*Implement the Zero Trust Framework:
It is only human nature to have an implicit level of trust when we meet with others for the first time. But you know what, given the world that we live in today, especially the digital one, you cannot afford this anymore. This is where the Zero Trust Framework comes into play. With this, you absolutely do not trust anybody whatsoever, even your employees that have been around with you for the longest time. It may sound extreme, but you know what, for those businesses that have adopted this kind of model, it is starting to work. With this particular approach, you are implementing multiple layers of authentication, so that if a Cyberattacker were to break through one of them, the statistical odds of them going in deeper are greatly lowered. In fact, this could even be a great selling point to your prospects. You can show them how this methodology has worked for your business, and that should be able to convince them to deploy this kind of solution for their own line of business.
*Make sure your tools are safe:
In many of my previous blog posts, I have always harped on the fact that whatever tools a business decides to use to increase their levels of protection, it should be set up so that it meets the needs of their own unique security requirements. Very often, businesses trust the default thresholds that the vendor has already established in them. While this may be provide a minimalistic level of Cybersecurity it’s not enough. The same holds true of the diagnostic and deployment tools that you are using to log in remotely into client’s IT and Network Infrastructures. You need to make sure that you change that particular threshold, because after all, once again, you will be logging in remotely to meet the needs of you clients. And, if these connections are not safe, you are making a very easy entry way for the Cyberattacker to penetrate into.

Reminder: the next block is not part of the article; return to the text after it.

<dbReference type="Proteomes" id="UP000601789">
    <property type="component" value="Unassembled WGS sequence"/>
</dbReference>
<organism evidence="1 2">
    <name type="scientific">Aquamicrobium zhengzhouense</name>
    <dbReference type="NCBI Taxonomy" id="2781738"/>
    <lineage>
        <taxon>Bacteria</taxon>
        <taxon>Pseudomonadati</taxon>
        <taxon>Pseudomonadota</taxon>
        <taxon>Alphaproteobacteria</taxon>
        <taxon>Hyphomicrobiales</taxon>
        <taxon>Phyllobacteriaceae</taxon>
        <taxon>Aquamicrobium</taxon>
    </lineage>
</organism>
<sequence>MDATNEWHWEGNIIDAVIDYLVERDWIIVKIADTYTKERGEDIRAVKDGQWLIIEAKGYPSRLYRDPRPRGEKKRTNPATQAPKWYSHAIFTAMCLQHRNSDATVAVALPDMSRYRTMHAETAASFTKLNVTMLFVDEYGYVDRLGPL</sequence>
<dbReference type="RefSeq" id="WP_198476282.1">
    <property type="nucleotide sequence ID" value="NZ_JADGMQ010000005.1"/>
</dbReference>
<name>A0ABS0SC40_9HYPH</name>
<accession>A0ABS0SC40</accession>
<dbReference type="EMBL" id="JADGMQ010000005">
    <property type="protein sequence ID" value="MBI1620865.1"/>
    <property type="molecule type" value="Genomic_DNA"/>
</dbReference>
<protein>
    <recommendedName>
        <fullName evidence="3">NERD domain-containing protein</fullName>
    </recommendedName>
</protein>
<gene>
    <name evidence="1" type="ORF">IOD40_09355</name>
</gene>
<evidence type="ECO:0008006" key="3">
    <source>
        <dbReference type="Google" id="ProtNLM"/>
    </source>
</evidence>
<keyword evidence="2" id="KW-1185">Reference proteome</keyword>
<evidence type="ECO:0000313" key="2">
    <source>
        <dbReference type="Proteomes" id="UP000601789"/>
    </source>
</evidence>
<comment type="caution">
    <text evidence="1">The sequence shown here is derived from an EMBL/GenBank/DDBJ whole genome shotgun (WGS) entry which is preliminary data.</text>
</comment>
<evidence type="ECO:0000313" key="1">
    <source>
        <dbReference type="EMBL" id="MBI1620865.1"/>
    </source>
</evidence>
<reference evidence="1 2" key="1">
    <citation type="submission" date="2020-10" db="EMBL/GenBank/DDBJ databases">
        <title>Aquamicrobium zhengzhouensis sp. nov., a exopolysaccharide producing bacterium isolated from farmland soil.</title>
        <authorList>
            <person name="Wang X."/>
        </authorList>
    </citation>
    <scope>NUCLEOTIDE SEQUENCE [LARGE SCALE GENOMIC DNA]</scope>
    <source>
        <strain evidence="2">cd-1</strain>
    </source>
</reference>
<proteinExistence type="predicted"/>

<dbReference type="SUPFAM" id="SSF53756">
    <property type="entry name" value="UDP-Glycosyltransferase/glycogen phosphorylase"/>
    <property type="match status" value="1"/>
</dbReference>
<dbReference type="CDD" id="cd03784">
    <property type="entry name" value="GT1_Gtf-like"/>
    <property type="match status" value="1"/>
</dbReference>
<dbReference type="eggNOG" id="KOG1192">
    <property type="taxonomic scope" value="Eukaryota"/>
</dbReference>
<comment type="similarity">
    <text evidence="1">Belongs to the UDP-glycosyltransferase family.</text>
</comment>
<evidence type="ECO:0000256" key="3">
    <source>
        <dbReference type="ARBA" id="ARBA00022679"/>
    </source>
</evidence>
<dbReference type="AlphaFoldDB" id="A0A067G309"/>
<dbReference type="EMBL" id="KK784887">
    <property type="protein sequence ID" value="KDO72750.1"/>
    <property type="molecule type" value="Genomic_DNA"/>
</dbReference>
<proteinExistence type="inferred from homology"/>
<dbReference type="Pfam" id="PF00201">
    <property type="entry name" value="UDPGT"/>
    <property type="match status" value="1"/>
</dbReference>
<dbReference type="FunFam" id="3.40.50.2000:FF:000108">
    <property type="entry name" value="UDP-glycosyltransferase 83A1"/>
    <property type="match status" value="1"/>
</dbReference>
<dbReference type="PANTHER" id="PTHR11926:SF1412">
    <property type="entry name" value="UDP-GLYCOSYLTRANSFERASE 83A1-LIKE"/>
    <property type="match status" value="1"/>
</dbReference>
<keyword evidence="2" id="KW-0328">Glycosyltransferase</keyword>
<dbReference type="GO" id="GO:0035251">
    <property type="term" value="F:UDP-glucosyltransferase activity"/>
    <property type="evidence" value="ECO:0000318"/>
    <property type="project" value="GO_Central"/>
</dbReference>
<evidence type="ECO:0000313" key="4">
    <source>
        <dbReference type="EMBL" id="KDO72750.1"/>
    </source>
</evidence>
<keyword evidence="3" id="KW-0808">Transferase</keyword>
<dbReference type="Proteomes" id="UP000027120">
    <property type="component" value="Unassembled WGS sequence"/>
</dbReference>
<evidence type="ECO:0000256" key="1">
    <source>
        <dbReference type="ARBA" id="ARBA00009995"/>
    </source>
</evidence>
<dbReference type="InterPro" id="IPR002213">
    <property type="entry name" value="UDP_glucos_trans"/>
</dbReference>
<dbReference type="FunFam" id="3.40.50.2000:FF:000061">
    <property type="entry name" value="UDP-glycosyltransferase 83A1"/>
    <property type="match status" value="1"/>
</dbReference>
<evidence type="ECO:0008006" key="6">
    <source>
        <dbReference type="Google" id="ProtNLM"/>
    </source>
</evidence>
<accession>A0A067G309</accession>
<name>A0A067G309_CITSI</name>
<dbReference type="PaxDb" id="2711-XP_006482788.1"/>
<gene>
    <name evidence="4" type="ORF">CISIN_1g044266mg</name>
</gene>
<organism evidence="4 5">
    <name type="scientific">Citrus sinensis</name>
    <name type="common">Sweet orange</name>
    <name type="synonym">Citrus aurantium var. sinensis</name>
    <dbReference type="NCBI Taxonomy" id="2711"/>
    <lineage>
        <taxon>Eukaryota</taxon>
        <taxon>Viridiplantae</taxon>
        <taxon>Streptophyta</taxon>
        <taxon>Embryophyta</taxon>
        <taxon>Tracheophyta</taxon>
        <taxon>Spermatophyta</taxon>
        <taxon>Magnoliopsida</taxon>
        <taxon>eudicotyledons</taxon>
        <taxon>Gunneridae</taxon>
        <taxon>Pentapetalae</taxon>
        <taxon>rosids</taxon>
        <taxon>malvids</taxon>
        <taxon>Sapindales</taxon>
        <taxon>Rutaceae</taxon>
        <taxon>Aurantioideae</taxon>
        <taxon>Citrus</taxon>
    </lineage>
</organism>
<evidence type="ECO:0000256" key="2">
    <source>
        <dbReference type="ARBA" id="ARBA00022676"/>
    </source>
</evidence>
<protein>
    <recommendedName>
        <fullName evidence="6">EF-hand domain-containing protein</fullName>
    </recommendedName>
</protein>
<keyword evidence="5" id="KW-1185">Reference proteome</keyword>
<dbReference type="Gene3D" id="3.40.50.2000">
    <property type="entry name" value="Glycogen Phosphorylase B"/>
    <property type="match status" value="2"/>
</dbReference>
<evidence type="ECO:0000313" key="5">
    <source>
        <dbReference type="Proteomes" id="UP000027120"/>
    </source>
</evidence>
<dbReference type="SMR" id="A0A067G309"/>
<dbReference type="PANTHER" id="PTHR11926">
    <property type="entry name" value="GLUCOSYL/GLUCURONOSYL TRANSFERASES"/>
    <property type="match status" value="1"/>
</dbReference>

*Have all of your plans in place:
I have also written about the sheer level of importance when it comes to having Incident Response/Disaster Recovery/Business Continuity plans for when a security breach does occur. But you know what? As an MSP, you are also in the game to make a profit, right? So it simply means that you are also a business that can also suffer from a Cyberattack just like any other entity. So, you also need to put these plans in place as well and rehearse them on a regular basis. After all, if you are hit, you want to restore your operations ASAP, as your clients are depending upon you to protect them.
My Thoughts On This
If you want more details as to how MSPs are being targeted by Cyberattackers, read the following article at this link:
This is a compiled report put together by the United States Secret Service as to how MSPs are being targeted. In the end, the MSP landscape is a very competitive one. It takes a lot to get one customer and losing one can take just a matter of seconds, especially if you have been impacted. Therefore, as an MSP owner, you need to take whatever steps you can to mitigate that risk from happening.
In fact, if you are also venturing into offering Cybersecurity services, you can show your prospects and existing clients what you already have in place. This serves as a win-win situation for you.
For example, not only can you attract new clients by showing them that you are ahead of the threat variant curve, but it will also demonstrate to them that if you have taken the time to beef your own lines of defenses, you will take the same amount of care and effort when it comes to protecting their digital assets.